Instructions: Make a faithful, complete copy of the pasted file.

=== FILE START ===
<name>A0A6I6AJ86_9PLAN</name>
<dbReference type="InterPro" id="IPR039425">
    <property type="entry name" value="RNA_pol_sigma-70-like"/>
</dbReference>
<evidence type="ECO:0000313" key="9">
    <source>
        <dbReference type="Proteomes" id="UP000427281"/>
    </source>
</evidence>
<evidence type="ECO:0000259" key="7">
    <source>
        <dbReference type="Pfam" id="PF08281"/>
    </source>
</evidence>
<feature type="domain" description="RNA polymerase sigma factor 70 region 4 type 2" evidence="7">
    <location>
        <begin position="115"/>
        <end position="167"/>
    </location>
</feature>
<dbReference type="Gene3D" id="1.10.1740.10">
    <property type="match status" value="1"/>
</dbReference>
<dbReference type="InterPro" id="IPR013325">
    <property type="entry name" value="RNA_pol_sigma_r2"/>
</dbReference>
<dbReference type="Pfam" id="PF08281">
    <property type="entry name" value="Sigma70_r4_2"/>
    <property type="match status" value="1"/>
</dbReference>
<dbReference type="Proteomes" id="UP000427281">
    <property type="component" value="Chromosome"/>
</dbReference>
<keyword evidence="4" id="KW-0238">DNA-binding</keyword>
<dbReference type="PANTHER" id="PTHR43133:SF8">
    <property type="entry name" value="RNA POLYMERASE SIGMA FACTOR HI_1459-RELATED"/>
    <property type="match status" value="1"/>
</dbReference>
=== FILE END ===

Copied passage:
<name>A0A6I6AJ86_9PLAN</name>
<dbReference type="InterPro" id="IPR039425">
    <property type="entry name" value="RNA_pol_sigma-70-like"/>
</dbReference>
<evidence type="ECO:0000313" key="9">
    <source>
        <dbReference type="Proteomes" id="UP000427281"/>
    </source>
</evidence>
<evidence type="ECO:0000259" key="7">
    <source>
        <dbReference type="Pfam" id="PF08281"/>
    </source>
</evidence>
<feature type="domain" description="RNA polymerase sigma factor 70 region 4 type 2" evidence="7">
    <location>
        <begin position="115"/>
        <end position="167"/>
    </location>
</feature>
<dbReference type="Gene3D" id="1.10.1740.10">
    <property type="match status" value="1"/>
</dbReference>
<dbReference type="InterPro" id="IPR013325">
    <property type="entry name" value="RNA_pol_sigma_r2"/>
</dbReference>
<dbReference type="Pfam" id="PF08281">
    <property type="entry name" value="Sigma70_r4_2"/>
    <property type="match status" value="1"/>
</dbReference>
<dbReference type="Proteomes" id="UP000427281">
    <property type="component" value="Chromosome"/>
</dbReference>
<keyword evidence="4" id="KW-0238">DNA-binding</keyword>
<dbReference type="PANTHER" id="PTHR43133:SF8">
    <property type="entry name" value="RNA POLYMERASE SIGMA FACTOR HI_1459-RELATED"/>
    <property type="match status" value="1"/>
</dbReference>